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Why proper error handling is important

Misconfigured servers can prevent search engines from crawling and indexing. I admit that’s news of yesterday. However, standard setups and code copied from low quality resources are underestimated –but very popular– points of failure. According to Google a missing robots.txt file in combination with amateurish error handling can result in invisibility on Google’s SERPs. That’s a very common setup by the way.

Googler Jonathon Simon said:

This way [correct setup] when the Google crawler or other search engine checks for a robots.txt file, they get a 200 response if the file is found and a 404 response if it is not found. If they get a 200 response for both cases then it is ambiguous if your site has blocked search engines or not, reducing the likelihood your site will be fully crawled and indexed.

That’s a very carefully written warning, so I try to rephrase the message between the lines:

If you have no robots.txt and your server responds “Ok” (or 302 on a request of robots.txt followed by a 200 response on request of the error page) when Googlebot tries to fetch it, Googlebot might not be willing to crawl your stuff further, hence your pages will not make it in Google’s search index.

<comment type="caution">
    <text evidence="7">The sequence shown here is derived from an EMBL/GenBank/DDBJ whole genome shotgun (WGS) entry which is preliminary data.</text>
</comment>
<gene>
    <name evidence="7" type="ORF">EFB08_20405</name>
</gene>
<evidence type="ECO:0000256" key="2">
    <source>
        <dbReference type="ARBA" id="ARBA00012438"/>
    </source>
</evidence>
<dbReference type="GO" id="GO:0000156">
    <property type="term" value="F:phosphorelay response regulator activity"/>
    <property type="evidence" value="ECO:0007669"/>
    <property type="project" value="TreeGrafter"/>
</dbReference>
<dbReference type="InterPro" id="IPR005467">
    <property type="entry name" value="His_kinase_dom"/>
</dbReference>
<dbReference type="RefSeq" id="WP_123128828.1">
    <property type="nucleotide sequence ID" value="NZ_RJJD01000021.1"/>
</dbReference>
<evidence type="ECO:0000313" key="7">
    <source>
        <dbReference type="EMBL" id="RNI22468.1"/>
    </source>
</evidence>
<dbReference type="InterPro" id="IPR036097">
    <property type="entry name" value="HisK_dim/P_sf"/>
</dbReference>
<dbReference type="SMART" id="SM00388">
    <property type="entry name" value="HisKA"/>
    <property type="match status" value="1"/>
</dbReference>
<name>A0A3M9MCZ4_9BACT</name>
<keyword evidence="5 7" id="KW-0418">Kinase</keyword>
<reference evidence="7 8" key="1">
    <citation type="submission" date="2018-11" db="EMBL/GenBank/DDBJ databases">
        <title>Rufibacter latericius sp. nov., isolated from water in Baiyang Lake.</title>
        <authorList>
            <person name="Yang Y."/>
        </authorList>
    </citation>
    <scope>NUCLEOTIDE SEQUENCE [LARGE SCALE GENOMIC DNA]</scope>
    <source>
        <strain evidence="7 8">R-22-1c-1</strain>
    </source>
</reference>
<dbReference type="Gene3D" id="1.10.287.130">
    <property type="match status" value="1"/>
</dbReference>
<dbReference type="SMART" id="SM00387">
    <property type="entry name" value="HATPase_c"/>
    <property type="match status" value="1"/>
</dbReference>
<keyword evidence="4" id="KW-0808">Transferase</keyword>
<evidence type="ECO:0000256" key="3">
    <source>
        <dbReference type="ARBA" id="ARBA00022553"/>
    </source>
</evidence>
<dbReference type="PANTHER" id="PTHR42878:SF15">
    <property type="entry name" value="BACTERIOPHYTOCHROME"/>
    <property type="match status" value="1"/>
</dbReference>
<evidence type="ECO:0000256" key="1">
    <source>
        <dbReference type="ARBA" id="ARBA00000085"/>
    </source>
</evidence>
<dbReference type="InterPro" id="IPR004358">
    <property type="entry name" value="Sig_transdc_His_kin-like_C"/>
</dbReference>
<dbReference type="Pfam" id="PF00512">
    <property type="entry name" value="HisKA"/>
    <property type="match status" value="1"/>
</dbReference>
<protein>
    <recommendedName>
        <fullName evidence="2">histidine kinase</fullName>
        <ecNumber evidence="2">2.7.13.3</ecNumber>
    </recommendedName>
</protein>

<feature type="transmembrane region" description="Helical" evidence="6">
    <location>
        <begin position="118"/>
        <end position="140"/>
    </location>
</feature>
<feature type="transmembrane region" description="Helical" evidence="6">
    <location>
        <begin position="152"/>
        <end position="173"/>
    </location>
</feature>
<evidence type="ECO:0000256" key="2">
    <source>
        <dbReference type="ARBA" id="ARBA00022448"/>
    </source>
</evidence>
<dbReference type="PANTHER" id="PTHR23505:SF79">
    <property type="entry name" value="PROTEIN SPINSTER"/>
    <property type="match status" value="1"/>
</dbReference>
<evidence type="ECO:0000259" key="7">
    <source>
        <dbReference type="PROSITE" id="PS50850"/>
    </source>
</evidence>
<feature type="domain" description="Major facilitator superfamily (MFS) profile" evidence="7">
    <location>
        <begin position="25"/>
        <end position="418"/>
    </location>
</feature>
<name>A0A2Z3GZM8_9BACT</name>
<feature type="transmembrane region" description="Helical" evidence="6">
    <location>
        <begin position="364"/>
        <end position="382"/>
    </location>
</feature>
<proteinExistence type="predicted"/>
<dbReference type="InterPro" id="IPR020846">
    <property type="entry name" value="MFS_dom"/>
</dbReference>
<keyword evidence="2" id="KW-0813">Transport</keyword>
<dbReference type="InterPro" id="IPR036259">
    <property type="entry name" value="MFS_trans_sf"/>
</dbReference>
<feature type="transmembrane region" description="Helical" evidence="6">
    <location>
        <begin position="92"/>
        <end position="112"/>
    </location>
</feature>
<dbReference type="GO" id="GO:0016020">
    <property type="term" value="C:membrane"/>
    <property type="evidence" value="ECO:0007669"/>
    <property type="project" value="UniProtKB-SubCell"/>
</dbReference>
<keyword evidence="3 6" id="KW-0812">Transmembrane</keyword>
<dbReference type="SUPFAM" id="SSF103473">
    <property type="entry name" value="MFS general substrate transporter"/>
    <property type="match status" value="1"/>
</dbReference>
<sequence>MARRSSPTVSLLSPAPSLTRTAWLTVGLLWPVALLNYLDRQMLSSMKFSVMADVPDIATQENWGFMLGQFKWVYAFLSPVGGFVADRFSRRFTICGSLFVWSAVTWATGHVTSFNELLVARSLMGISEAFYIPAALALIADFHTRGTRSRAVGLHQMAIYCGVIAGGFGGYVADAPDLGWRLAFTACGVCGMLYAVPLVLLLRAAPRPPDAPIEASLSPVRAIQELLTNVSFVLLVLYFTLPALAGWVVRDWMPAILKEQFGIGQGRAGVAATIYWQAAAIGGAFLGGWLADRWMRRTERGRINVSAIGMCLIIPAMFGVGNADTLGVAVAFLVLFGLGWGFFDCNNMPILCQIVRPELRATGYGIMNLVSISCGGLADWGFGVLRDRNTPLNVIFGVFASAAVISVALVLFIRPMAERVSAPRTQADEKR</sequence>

If you don’t suffer from IIS (Windows hosting is a horrible nightmare coming with more pitfalls than countable objects in the universe: go find a reliable host) here is a bullet-proof setup.

If you don’t have a robots.txt file yet, create one and upload it today:

User-agent: *
Disallow:

This tells crawlers that your whole domain is spiderable. If you want to exclude particular pages, file-types or areas of your site, refer to the robots.txt manual.

Next look at the .htaccess file in your server’s Web root directory. If your FTP client doesn’t show it, add “-a” to “external mask” in the settings and reconnect. If you find complete URLs in lines starting with “ErrorDocument”, your error handling is screwed up. What happens is that your server does a soft redirect to the given URL, which probably responds with “200-Ok”, and the actual error code gets lost in cyberspace. Sending 401 errors to absolute URLs will slow your server down to the performance of a single IBM-XT hosting Google.com, all other error directives pointing to absolute URLs result in crap. Here is a well formed .htaccess sample:

ErrorDocument 401 /get-the-fuck-outta-here.html
ErrorDocument 403 /get-the-fudge-outta-here.html